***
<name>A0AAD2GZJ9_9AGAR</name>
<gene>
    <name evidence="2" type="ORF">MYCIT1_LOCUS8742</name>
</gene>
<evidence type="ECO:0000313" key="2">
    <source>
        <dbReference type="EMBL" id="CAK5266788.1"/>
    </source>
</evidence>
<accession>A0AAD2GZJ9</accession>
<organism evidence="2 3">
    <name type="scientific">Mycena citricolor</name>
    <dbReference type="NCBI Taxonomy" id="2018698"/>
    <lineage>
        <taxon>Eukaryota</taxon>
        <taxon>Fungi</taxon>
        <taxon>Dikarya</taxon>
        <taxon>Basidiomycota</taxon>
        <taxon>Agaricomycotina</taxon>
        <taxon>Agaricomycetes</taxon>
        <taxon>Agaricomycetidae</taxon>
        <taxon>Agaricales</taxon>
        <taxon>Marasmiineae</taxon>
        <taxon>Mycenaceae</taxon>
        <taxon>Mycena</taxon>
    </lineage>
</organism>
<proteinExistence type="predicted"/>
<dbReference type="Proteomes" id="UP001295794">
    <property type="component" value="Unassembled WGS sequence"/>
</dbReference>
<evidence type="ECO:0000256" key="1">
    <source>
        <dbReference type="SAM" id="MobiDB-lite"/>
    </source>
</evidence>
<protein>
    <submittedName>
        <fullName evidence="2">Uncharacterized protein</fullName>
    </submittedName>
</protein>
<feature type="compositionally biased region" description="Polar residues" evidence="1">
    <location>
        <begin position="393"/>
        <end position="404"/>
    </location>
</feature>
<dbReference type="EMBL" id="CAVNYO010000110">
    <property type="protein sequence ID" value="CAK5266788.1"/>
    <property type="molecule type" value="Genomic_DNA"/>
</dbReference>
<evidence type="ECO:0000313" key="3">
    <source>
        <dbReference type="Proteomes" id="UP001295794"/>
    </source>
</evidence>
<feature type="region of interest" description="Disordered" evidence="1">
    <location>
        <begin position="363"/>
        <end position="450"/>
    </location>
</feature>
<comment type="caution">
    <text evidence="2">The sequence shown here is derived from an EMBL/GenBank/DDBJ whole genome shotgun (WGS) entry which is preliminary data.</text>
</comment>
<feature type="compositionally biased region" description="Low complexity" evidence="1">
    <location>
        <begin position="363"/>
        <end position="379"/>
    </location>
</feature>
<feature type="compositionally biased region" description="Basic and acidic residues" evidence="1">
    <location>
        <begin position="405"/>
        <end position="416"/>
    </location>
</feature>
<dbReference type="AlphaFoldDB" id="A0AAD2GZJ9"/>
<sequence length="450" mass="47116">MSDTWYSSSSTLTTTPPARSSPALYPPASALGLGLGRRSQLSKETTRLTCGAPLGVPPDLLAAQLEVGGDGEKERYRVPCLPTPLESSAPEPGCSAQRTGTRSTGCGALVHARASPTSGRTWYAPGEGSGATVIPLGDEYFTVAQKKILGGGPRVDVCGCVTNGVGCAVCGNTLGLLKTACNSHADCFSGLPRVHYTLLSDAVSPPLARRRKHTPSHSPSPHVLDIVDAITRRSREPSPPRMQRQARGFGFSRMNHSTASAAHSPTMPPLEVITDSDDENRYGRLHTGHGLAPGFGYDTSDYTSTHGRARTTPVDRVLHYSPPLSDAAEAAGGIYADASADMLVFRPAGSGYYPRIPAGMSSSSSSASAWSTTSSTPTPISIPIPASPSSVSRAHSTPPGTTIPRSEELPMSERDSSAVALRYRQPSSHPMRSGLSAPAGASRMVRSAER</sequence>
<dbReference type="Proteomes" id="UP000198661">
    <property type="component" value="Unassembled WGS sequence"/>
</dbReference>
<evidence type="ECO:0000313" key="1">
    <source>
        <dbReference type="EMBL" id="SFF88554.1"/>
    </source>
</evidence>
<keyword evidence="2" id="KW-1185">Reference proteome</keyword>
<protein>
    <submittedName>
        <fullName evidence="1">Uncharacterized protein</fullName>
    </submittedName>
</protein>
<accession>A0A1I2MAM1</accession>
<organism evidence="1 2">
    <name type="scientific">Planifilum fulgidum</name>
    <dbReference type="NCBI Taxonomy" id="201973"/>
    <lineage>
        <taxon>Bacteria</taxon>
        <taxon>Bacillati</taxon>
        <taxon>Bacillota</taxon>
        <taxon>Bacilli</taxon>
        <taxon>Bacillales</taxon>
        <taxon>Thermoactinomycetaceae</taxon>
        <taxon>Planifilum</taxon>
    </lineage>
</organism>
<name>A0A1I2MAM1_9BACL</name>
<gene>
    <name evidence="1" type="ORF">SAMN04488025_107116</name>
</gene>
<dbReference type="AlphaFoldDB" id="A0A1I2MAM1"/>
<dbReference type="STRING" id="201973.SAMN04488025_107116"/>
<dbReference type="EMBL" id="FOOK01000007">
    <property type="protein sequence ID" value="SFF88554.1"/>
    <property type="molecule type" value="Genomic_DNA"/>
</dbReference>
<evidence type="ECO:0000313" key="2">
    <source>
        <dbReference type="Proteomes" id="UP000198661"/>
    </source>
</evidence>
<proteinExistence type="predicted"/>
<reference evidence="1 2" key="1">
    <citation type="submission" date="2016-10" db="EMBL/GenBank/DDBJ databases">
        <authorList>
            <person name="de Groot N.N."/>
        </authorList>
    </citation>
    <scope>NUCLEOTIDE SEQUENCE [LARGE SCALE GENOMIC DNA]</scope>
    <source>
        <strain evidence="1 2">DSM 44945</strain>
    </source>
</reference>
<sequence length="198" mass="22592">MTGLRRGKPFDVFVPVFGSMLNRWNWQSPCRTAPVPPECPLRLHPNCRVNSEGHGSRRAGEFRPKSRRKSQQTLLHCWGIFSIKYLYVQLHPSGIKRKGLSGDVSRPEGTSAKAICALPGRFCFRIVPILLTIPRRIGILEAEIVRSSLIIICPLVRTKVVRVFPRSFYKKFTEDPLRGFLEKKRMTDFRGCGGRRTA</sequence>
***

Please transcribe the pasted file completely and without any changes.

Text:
<name>A0AAD2GZJ9_9AGAR</name>
<gene>
    <name evidence="2" type="ORF">MYCIT1_LOCUS8742</name>
</gene>
<evidence type="ECO:0000313" key="2">
    <source>
        <dbReference type="EMBL" id="CAK5266788.1"/>
    </source>
</evidence>
<accession>A0AAD2GZJ9</accession>
<organism evidence="2 3">
    <name type="scientific">Mycena citricolor</name>
    <dbReference type="NCBI Taxonomy" id="2018698"/>
    <lineage>
        <taxon>Eukaryota</taxon>
        <taxon>Fungi</taxon>
        <taxon>Dikarya</taxon>
        <taxon>Basidiomycota</taxon>
        <taxon>Agaricomycotina</taxon>
        <taxon>Agaricomycetes</taxon>
        <taxon>Agaricomycetidae</taxon>
        <taxon>Agaricales</taxon>
        <taxon>Marasmiineae</taxon>
        <taxon>Mycenaceae</taxon>
        <taxon>Mycena</taxon>
    </lineage>
</organism>
<proteinExistence type="predicted"/>
<dbReference type="Proteomes" id="UP001295794">
    <property type="component" value="Unassembled WGS sequence"/>
</dbReference>
<evidence type="ECO:0000256" key="1">
    <source>
        <dbReference type="SAM" id="MobiDB-lite"/>
    </source>
</evidence>
<protein>
    <submittedName>
        <fullName evidence="2">Uncharacterized protein</fullName>
    </submittedName>
</protein>
<feature type="compositionally biased region" description="Polar residues" evidence="1">
    <location>
        <begin position="393"/>
        <end position="404"/>
    </location>
</feature>
<dbReference type="EMBL" id="CAVNYO010000110">
    <property type="protein sequence ID" value="CAK5266788.1"/>
    <property type="molecule type" value="Genomic_DNA"/>
</dbReference>
<evidence type="ECO:0000313" key="3">
    <source>
        <dbReference type="Proteomes" id="UP001295794"/>
    </source>
</evidence>
<feature type="region of interest" description="Disordered" evidence="1">
    <location>
        <begin position="363"/>
        <end position="450"/>
    </location>
</feature>
<comment type="caution">
    <text evidence="2">The sequence shown here is derived from an EMBL/GenBank/DDBJ whole genome shotgun (WGS) entry which is preliminary data.</text>
</comment>
<feature type="compositionally biased region" description="Low complexity" evidence="1">
    <location>
        <begin position="363"/>
        <end position="379"/>
    </location>
</feature>
<feature type="compositionally biased region" description="Basic and acidic residues" evidence="1">
    <location>
        <begin position="405"/>
        <end position="416"/>
    </location>
</feature>
<dbReference type="AlphaFoldDB" id="A0AAD2GZJ9"/>
<sequence length="450" mass="47116">MSDTWYSSSSTLTTTPPARSSPALYPPASALGLGLGRRSQLSKETTRLTCGAPLGVPPDLLAAQLEVGGDGEKERYRVPCLPTPLESSAPEPGCSAQRTGTRSTGCGALVHARASPTSGRTWYAPGEGSGATVIPLGDEYFTVAQKKILGGGPRVDVCGCVTNGVGCAVCGNTLGLLKTACNSHADCFSGLPRVHYTLLSDAVSPPLARRRKHTPSHSPSPHVLDIVDAITRRSREPSPPRMQRQARGFGFSRMNHSTASAAHSPTMPPLEVITDSDDENRYGRLHTGHGLAPGFGYDTSDYTSTHGRARTTPVDRVLHYSPPLSDAAEAAGGIYADASADMLVFRPAGSGYYPRIPAGMSSSSSSASAWSTTSSTPTPISIPIPASPSSVSRAHSTPPGTTIPRSEELPMSERDSSAVALRYRQPSSHPMRSGLSAPAGASRMVRSAER</sequence>
<dbReference type="Proteomes" id="UP000198661">
    <property type="component" value="Unassembled WGS sequence"/>
</dbReference>
<evidence type="ECO:0000313" key="1">
    <source>
        <dbReference type="EMBL" id="SFF88554.1"/>
    </source>
</evidence>
<keyword evidence="2" id="KW-1185">Reference proteome</keyword>
<protein>
    <submittedName>
        <fullName evidence="1">Uncharacterized protein</fullName>
    </submittedName>
</protein>
<accession>A0A1I2MAM1</accession>
<organism evidence="1 2">
    <name type="scientific">Planifilum fulgidum</name>
    <dbReference type="NCBI Taxonomy" id="201973"/>
    <lineage>
        <taxon>Bacteria</taxon>
        <taxon>Bacillati</taxon>
        <taxon>Bacillota</taxon>
        <taxon>Bacilli</taxon>
        <taxon>Bacillales</taxon>
        <taxon>Thermoactinomycetaceae</taxon>
        <taxon>Planifilum</taxon>
    </lineage>
</organism>
<name>A0A1I2MAM1_9BACL</name>
<gene>
    <name evidence="1" type="ORF">SAMN04488025_107116</name>
</gene>
<dbReference type="AlphaFoldDB" id="A0A1I2MAM1"/>
<dbReference type="STRING" id="201973.SAMN04488025_107116"/>
<dbReference type="EMBL" id="FOOK01000007">
    <property type="protein sequence ID" value="SFF88554.1"/>
    <property type="molecule type" value="Genomic_DNA"/>
</dbReference>
<evidence type="ECO:0000313" key="2">
    <source>
        <dbReference type="Proteomes" id="UP000198661"/>
    </source>
</evidence>
<proteinExistence type="predicted"/>
<reference evidence="1 2" key="1">
    <citation type="submission" date="2016-10" db="EMBL/GenBank/DDBJ databases">
        <authorList>
            <person name="de Groot N.N."/>
        </authorList>
    </citation>
    <scope>NUCLEOTIDE SEQUENCE [LARGE SCALE GENOMIC DNA]</scope>
    <source>
        <strain evidence="1 2">DSM 44945</strain>
    </source>
</reference>
<sequence length="198" mass="22592">MTGLRRGKPFDVFVPVFGSMLNRWNWQSPCRTAPVPPECPLRLHPNCRVNSEGHGSRRAGEFRPKSRRKSQQTLLHCWGIFSIKYLYVQLHPSGIKRKGLSGDVSRPEGTSAKAICALPGRFCFRIVPILLTIPRRIGILEAEIVRSSLIIICPLVRTKVVRVFPRSFYKKFTEDPLRGFLEKKRMTDFRGCGGRRTA</sequence>